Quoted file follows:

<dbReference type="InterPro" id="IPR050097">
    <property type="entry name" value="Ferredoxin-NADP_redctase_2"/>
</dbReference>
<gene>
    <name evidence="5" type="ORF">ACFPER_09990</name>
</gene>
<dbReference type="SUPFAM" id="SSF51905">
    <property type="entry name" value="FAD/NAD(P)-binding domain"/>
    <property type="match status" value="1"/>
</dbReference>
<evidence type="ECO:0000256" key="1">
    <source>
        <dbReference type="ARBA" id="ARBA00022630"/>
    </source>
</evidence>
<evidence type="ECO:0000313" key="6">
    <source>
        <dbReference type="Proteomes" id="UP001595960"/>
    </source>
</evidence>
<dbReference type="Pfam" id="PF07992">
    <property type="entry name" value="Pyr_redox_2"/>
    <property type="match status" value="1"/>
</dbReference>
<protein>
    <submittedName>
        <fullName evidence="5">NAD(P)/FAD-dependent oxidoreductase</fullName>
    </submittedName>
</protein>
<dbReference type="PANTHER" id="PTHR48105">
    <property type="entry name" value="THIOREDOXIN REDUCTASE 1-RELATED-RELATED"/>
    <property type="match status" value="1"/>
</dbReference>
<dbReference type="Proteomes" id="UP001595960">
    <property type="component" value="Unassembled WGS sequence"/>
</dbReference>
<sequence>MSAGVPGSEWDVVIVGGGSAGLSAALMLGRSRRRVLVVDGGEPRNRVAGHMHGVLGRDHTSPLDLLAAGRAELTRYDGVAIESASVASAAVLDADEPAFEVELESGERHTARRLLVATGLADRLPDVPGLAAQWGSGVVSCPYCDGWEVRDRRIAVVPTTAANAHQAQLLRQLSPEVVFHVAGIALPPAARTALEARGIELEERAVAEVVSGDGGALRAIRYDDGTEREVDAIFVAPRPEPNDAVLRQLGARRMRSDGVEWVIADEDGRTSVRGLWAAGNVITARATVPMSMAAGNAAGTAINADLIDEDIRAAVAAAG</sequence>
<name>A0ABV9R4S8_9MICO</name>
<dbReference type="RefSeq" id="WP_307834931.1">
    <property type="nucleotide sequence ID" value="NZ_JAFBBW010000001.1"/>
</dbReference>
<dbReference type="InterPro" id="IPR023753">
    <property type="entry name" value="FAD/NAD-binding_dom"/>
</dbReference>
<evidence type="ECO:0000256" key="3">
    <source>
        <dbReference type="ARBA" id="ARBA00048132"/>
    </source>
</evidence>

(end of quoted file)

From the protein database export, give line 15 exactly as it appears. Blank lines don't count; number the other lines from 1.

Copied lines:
</evidence>